WASHINGTON (6/25/10)--The Financial Crimes Enforcement Network (FinCEN) this week reported that the total amount of suspicious activity reports (SARs) filed decreased slightly to 1.28 million in 2009. FinCEN recorded 1.29 million SARs in 2008. The number of SARs filed by depository institutions, including credit unions, also dropped to 720,309 in 2009, down from the 732,563 SARs that were filed in 2008. While FinCEN did not classify its SAR numbers by type of depository institution, it did report that the number of SARs addressing potential mortgage fraud increased by 4% in 2009. “Suspected incidents of credit card fraud increased 5% in 2009,” FinCEN added. In all, 27% of the suspicious activity reported by depository institutions in 2009 was attributed to suspected fraud-related activities including check fraud, commercial loan fraud, consumer loan fraud, credit card fraud, debit card fraud, mortgage loan fraud, and wire transfer fraud. Mortgage loan fraud and check fraud remain the only two SAR characterizations that have experienced an increase every year since 1996. For the full FinCEN report, use the resource link.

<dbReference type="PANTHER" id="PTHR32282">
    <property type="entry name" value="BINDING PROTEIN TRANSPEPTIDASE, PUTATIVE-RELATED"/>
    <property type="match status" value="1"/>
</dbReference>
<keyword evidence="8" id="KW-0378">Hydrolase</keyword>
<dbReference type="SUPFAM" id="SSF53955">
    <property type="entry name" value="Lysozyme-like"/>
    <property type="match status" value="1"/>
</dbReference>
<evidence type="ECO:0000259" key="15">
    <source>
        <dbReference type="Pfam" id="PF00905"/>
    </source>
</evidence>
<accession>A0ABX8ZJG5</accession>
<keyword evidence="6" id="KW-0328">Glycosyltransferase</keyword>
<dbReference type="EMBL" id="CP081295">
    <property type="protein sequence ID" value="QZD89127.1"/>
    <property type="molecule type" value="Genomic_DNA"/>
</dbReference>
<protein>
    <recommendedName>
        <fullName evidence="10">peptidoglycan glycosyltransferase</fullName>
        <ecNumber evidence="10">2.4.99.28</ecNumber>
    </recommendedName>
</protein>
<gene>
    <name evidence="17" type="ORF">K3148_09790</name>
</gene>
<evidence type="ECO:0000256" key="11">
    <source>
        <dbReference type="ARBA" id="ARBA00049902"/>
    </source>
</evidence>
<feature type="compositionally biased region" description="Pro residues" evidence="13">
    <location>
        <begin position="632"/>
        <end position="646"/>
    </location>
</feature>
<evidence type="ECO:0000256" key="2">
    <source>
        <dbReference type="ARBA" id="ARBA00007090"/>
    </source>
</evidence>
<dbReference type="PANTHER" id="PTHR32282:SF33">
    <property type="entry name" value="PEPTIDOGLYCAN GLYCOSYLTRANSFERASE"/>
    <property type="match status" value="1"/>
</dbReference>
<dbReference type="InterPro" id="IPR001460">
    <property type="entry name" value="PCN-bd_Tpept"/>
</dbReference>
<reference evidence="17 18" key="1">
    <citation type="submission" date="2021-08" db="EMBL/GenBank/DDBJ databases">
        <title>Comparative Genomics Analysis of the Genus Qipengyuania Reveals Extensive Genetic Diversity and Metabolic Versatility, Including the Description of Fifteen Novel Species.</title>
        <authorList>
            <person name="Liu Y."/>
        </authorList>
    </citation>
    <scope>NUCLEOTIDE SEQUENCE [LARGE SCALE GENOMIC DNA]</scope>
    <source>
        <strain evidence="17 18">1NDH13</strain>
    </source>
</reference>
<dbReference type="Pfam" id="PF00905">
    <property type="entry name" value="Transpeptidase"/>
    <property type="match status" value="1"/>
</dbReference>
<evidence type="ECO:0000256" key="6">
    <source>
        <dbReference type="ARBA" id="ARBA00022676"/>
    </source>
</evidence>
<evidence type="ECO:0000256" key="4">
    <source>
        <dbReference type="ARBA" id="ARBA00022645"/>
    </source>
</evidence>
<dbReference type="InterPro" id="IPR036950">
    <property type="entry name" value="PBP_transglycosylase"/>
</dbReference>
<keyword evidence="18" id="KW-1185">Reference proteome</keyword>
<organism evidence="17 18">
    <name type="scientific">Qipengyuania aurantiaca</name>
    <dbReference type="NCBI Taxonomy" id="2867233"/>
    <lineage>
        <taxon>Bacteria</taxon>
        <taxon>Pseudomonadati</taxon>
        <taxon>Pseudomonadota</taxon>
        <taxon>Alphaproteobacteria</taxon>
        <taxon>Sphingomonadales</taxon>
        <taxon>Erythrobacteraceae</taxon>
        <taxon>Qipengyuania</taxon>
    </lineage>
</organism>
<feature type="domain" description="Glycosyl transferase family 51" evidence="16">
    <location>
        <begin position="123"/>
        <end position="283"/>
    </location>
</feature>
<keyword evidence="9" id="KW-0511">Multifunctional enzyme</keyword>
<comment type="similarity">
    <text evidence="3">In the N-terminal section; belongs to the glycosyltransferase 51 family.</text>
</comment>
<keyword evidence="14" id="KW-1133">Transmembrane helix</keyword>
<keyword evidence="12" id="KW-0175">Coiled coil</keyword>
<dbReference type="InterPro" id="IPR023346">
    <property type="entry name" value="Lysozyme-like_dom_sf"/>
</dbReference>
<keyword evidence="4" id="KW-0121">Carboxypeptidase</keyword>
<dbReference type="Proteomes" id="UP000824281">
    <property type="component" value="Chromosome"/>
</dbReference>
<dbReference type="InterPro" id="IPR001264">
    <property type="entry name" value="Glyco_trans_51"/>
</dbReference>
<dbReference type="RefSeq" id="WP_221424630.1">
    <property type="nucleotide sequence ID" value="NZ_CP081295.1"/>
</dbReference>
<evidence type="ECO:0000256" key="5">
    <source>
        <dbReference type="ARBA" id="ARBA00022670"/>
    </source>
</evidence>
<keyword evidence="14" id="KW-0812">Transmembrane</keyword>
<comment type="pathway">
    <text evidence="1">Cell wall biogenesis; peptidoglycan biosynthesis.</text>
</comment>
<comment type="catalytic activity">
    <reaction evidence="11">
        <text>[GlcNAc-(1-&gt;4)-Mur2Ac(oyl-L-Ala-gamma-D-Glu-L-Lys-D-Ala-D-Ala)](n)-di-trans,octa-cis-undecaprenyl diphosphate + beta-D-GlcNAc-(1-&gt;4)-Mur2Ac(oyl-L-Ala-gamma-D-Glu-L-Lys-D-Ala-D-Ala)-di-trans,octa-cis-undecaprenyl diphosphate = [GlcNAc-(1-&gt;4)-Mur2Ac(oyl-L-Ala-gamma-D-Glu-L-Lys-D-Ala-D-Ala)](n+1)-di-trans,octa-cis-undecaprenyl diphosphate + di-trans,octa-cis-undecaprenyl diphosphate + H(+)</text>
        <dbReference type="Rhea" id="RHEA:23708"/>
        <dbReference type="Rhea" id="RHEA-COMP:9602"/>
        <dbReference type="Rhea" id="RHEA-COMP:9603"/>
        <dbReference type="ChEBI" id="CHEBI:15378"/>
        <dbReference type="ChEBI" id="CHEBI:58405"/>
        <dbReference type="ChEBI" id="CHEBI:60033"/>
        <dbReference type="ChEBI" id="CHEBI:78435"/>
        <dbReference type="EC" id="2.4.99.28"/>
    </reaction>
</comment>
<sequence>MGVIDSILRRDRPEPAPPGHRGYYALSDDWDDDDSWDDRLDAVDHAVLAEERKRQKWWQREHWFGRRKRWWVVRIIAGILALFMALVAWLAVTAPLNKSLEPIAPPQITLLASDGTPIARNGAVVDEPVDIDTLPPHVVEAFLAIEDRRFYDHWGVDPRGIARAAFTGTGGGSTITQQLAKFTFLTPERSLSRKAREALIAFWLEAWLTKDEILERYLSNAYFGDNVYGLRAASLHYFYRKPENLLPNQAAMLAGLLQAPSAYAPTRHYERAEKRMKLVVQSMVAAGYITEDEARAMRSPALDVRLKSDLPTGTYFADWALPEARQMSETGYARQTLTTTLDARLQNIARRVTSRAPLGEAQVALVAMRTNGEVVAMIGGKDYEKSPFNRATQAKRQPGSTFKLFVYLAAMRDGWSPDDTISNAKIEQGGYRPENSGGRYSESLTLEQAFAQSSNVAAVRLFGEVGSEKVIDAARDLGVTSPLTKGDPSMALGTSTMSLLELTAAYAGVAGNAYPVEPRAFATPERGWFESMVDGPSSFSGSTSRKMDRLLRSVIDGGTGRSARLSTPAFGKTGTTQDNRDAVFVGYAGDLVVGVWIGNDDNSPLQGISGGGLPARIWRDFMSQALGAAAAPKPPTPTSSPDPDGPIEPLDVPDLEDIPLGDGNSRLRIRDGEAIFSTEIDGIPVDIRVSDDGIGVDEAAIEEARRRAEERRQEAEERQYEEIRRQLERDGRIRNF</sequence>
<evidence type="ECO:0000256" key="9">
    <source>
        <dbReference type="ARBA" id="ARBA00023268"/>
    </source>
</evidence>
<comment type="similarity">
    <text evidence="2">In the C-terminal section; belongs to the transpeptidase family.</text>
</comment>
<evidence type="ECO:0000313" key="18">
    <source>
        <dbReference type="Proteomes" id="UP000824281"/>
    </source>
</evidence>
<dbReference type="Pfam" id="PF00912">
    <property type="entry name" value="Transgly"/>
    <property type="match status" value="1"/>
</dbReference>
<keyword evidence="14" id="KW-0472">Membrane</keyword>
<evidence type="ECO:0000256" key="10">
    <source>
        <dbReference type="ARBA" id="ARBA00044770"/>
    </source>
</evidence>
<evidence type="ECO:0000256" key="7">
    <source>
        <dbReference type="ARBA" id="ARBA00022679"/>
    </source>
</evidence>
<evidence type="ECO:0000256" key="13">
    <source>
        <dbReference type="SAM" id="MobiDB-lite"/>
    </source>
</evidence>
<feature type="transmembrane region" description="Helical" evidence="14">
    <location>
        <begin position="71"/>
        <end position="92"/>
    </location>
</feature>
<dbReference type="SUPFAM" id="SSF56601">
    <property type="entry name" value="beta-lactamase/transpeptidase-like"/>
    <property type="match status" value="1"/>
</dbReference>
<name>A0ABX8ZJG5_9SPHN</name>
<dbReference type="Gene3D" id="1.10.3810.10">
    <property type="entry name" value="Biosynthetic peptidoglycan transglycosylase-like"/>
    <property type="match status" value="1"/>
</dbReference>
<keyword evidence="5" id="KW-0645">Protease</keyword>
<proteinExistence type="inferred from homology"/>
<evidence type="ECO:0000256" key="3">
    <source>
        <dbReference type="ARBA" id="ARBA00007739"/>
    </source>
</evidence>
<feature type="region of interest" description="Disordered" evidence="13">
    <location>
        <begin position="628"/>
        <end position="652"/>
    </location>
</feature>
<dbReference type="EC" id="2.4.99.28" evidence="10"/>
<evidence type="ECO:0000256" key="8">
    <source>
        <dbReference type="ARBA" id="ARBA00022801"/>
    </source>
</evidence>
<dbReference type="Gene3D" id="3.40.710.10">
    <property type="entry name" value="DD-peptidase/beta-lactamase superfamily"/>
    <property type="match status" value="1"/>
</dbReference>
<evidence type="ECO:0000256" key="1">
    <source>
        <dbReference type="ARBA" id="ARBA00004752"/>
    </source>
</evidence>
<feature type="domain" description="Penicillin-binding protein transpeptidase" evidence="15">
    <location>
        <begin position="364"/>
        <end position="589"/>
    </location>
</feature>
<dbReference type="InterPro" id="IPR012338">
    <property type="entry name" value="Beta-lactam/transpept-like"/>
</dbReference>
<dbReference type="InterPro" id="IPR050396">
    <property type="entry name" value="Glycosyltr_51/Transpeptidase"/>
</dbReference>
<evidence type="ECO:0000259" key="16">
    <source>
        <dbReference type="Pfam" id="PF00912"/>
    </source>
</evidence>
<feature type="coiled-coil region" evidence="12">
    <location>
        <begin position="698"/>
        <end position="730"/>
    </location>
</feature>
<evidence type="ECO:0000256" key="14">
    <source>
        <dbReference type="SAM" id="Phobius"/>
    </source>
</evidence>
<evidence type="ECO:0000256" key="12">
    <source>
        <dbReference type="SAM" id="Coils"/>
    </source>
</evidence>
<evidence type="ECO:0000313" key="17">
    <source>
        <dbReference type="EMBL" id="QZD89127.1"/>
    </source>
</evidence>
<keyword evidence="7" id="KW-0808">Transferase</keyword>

WASHINGTON (6/25/10)--In June’s edition of Compliance Challenge, the Credit Union National Association (CUNA) discloses that Regulation E does not allow credit unions to inform their members of new Reg E opt-in requirements via the credit union's newsletter. Opt-in notices must be provided before members may consent or opt in to the credit union's overdraft service for ATM and one-time debit card transactions, CUNA said. Those notices must inform the member on the steps needed to opt-in to the program. A credit union can provide a form to fill out and return in person or mail back to the credit union; a readily available telephone line that members can call to opt-in; or for members who have agreed to do business electronically, a Web-based form where members can click on a check box and then click a button to confirm their choice. Assuming the member elects to opt in, the credit union must send confirmation of the member’s opt-in choice in writing or electronically, if the member agrees to electronic communication. CUNA again addressed Reg E in a separate question that asked if credit unions may charge their members non-sufficient fund (NSF) fees when suspending the overdraft service for ATM and one-time debit card transactions. When asked recently by CUNA staff, Federal Reserve Board staff said that credit unions may charge fees in these instances since the member consented to the service and neither the credit union nor the member cancelled coverage. However, CUNA added, credit unions should notify their members that they may still incur NSF fees during the suspension period. Credit unions will have to craft these notifications very carefully in order to charge fees during this period, CUNA added. For the full compliance challenge, use the resource link.